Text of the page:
An estimated 47 percent of the population of South Sudan is suffering from acute food insecurity immediately after the harvest period, a situation driven by conflict-related livelihood disruptions, climatic shocks, displacement and the economic crisis. According to the results of the latest Integrated Food Security Phase Classification (IPC) analysis, an estimated 5.5 million people are projected to face severe acute food insecurity between January and April 2020. Of these, 4.3 million are estimated to be in Crisis (IPC phase 3), the highest number ever after the harvest period.
The situation was projected to deteriorate as the country heads into the lean season and households start to deplete food stocks. The potential arrival of the Desert Locust, which is currently ravaging the Horn of Africa in the worst infestation in 25 years, could further threaten the food security of the country. South Sudan has not seen an invasion of the pest since 1961 and has no collective means to address one.
Nonetheless, compared to the February-April period of 2018, the number of severely food-insecure people (IPC Phase 3 or above) has reduced by almost 15 percent, largely attributed to the improved security situation following the September 2018 signing of the Revitalized Agreement on the Resolution of the Conflict in South Sudan.
FAO has received less than half � USD 32.4 million of USD 75 million � needed for its Emergency Livelihood Response Programme (ELRP). This means far fewer people in urgent need of assistance can be reached than planned, potentially threatening the situation particularly in areas likely to receive returnees, where access is difficult, or where harvests are predicted to be poor.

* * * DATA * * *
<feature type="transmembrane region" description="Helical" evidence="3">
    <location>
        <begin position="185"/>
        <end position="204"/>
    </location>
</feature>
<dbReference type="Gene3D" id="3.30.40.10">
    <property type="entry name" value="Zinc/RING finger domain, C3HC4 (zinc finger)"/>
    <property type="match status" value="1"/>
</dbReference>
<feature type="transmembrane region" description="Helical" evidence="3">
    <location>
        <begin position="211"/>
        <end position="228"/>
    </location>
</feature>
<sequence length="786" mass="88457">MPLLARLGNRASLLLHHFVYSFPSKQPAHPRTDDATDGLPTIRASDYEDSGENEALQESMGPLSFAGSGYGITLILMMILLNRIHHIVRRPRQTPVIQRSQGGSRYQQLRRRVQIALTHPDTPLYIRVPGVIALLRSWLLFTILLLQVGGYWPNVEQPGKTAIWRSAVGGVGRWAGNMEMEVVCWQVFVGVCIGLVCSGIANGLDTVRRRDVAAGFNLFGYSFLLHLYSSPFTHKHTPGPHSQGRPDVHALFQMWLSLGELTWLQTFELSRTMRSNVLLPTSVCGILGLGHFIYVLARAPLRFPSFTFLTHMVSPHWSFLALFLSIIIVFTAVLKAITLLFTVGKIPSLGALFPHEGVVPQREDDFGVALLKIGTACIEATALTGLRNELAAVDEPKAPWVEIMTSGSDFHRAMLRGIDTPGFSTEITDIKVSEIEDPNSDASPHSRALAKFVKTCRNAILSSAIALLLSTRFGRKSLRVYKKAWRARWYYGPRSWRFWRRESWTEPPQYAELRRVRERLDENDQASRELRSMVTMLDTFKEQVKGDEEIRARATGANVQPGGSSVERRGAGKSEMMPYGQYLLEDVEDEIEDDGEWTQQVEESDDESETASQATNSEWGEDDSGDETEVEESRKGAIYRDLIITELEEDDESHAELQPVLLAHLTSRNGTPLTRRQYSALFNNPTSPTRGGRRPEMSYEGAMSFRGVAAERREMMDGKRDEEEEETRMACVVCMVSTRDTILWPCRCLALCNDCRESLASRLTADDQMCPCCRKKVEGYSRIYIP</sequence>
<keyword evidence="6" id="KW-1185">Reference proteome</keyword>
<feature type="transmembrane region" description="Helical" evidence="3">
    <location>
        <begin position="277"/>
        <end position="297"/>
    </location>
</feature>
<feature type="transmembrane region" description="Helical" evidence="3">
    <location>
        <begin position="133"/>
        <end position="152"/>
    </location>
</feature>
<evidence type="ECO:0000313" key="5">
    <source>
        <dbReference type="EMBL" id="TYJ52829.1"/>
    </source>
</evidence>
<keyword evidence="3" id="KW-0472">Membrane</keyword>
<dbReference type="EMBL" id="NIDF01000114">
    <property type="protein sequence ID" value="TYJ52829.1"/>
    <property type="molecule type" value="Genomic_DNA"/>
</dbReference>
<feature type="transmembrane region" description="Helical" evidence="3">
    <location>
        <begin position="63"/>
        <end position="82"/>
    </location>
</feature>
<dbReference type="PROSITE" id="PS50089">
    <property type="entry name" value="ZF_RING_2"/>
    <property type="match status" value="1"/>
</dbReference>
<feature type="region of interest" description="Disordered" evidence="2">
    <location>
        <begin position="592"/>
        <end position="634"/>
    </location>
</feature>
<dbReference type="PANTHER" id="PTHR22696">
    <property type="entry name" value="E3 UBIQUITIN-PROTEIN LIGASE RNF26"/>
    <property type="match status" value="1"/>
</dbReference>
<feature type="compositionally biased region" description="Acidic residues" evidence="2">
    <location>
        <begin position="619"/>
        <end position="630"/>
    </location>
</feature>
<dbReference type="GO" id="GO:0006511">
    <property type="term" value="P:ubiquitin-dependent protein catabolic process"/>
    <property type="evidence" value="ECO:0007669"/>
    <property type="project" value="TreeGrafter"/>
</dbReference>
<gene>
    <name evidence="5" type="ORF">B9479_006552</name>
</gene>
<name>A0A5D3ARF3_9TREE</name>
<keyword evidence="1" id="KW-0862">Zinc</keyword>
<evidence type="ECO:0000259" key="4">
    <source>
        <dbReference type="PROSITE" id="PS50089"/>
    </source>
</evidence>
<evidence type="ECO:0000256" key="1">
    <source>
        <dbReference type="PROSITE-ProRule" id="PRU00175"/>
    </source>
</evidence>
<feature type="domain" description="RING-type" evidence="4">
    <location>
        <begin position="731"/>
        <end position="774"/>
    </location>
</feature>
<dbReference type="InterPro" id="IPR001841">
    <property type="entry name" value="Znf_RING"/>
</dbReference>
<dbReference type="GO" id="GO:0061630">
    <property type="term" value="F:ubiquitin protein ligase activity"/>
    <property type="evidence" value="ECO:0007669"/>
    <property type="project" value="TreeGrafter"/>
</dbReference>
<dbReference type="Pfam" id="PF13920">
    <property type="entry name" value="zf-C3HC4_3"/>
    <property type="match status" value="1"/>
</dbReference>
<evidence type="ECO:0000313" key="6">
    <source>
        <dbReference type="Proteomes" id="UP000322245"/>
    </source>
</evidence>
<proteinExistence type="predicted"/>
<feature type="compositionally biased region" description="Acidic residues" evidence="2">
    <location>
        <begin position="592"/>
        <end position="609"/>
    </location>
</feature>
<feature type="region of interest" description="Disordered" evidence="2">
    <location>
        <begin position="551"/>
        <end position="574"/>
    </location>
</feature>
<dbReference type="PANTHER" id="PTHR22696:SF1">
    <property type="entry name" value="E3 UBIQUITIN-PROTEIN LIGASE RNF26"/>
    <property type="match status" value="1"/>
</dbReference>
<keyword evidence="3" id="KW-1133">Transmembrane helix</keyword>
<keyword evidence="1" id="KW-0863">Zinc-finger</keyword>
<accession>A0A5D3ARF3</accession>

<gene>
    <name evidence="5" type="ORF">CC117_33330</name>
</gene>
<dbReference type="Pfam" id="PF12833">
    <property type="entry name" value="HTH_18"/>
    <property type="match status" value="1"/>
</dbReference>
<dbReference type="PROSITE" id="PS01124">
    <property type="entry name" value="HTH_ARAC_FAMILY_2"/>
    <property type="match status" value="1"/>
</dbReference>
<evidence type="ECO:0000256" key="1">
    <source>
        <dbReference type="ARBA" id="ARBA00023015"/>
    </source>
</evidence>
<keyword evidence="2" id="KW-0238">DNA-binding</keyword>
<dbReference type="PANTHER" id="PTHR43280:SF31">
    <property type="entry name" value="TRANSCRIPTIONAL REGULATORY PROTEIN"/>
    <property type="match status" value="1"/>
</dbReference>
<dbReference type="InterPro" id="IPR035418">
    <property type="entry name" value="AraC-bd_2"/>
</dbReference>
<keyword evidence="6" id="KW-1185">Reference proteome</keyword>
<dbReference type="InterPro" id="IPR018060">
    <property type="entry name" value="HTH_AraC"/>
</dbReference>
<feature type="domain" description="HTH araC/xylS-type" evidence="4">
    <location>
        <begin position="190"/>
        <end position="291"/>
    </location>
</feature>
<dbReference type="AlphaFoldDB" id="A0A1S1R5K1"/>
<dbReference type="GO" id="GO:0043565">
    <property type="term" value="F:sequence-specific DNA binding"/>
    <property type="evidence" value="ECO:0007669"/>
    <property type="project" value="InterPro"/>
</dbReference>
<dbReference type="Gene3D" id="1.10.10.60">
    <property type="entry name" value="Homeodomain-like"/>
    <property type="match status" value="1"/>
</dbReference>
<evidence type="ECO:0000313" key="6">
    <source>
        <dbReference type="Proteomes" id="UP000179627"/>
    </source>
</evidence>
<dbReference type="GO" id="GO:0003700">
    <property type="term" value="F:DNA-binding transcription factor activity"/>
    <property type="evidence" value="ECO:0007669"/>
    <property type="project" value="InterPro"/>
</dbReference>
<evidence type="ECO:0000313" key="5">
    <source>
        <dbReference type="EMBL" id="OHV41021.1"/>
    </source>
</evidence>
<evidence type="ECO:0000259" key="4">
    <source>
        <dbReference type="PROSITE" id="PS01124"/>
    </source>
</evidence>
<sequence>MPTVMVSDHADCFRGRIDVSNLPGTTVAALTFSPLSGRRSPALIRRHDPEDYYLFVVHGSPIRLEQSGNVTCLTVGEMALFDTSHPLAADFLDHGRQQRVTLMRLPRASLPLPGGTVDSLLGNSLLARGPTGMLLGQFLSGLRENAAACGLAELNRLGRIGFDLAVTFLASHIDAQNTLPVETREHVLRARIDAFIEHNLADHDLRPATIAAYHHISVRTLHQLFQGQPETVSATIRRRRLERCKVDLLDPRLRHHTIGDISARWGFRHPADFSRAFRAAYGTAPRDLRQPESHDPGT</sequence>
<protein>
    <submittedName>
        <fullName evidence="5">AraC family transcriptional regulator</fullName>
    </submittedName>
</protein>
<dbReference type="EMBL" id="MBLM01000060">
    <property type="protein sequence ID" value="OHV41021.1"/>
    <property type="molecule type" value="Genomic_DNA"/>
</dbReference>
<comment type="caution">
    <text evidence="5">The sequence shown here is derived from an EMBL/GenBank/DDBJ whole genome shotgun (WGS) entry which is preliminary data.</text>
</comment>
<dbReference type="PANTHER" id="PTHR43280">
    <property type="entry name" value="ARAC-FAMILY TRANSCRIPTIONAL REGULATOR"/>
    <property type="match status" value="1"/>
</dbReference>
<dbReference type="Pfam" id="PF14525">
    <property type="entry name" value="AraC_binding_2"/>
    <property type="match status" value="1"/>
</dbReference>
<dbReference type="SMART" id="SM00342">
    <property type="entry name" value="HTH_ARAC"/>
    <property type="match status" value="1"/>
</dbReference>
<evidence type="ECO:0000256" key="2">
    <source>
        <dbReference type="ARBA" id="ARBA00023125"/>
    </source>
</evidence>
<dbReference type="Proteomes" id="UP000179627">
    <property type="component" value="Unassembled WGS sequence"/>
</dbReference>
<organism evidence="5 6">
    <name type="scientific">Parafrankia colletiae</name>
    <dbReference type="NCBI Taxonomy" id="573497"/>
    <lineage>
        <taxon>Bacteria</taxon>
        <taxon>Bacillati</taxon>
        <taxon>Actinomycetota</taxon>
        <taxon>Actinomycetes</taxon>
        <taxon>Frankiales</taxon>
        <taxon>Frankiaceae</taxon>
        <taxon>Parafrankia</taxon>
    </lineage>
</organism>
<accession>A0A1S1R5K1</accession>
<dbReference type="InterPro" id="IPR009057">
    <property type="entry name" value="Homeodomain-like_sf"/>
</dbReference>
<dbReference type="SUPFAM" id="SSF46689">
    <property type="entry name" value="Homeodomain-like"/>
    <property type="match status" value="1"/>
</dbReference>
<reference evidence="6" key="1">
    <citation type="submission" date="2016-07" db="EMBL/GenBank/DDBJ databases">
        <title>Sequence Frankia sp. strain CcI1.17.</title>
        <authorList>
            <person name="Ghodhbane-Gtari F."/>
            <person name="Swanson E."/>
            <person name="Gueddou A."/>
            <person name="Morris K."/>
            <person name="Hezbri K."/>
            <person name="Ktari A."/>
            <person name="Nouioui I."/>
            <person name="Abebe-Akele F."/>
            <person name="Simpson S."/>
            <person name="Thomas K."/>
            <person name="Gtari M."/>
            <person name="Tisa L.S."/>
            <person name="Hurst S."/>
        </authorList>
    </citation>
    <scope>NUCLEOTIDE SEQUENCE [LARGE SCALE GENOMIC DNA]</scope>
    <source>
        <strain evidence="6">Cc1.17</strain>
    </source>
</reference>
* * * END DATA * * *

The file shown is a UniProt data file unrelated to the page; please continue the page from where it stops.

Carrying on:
Saving lives by saving livelihoods: FAO’s seed campaign alone in 2019 enabled 594 194 households to produce enough food to last for 6.5 months and represented one-third of total cereal production in the country. In 2020, FAO plans to reach 775 000 households through livelihood support (crop seeds, vegetable and fishing kits).
Significant flooding occurred across the country, resulting in about 73 000 tonnes of cereal production loss as well as increased reports of sick and dying livestock. In response, FAO and partners launched an emergency recovery intervention and livestock vaccination campaign across the country, with FAO having so far received USD 2.2 million in funding for flood-affected areas.
FAO recently completed the construction of a Central Veterinary Diagnostic Laboratory under the Ministry of Livestock and Fisheries in Juba. The laboratory will help facilitate evidence-based livestock epidemio-surveillance and timely response to diseases.
Source: Food and Agricultural Organizations of the United Nations